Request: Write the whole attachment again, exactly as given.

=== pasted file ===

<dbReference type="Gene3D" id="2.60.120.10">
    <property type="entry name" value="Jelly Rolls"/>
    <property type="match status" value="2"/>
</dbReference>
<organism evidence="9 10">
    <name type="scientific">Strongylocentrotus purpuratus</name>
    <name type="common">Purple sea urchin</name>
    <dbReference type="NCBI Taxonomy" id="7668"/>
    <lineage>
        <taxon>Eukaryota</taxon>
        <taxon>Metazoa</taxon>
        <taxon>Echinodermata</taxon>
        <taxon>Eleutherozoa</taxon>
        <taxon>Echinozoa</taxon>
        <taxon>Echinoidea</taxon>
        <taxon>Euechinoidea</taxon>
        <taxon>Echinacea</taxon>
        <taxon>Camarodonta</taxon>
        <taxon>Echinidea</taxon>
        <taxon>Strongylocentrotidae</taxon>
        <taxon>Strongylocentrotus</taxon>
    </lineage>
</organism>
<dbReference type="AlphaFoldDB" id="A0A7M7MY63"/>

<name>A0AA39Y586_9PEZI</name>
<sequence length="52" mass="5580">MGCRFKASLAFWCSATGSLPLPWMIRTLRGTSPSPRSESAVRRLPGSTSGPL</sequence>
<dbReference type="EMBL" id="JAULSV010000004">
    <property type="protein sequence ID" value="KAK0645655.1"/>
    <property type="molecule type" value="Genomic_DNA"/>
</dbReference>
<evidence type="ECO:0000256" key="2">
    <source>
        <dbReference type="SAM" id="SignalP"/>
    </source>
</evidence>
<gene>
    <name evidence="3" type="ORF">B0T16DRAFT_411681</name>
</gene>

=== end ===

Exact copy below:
<dbReference type="Gene3D" id="2.60.120.10">
    <property type="entry name" value="Jelly Rolls"/>
    <property type="match status" value="2"/>
</dbReference>
<organism evidence="9 10">
    <name type="scientific">Strongylocentrotus purpuratus</name>
    <name type="common">Purple sea urchin</name>
    <dbReference type="NCBI Taxonomy" id="7668"/>
    <lineage>
        <taxon>Eukaryota</taxon>
        <taxon>Metazoa</taxon>
        <taxon>Echinodermata</taxon>
        <taxon>Eleutherozoa</taxon>
        <taxon>Echinozoa</taxon>
        <taxon>Echinoidea</taxon>
        <taxon>Euechinoidea</taxon>
        <taxon>Echinacea</taxon>
        <taxon>Camarodonta</taxon>
        <taxon>Echinidea</taxon>
        <taxon>Strongylocentrotidae</taxon>
        <taxon>Strongylocentrotus</taxon>
    </lineage>
</organism>
<dbReference type="AlphaFoldDB" id="A0A7M7MY63"/>

<name>A0AA39Y586_9PEZI</name>
<sequence length="52" mass="5580">MGCRFKASLAFWCSATGSLPLPWMIRTLRGTSPSPRSESAVRRLPGSTSGPL</sequence>
<dbReference type="EMBL" id="JAULSV010000004">
    <property type="protein sequence ID" value="KAK0645655.1"/>
    <property type="molecule type" value="Genomic_DNA"/>
</dbReference>
<evidence type="ECO:0000256" key="2">
    <source>
        <dbReference type="SAM" id="SignalP"/>
    </source>
</evidence>
<gene>
    <name evidence="3" type="ORF">B0T16DRAFT_411681</name>
</gene>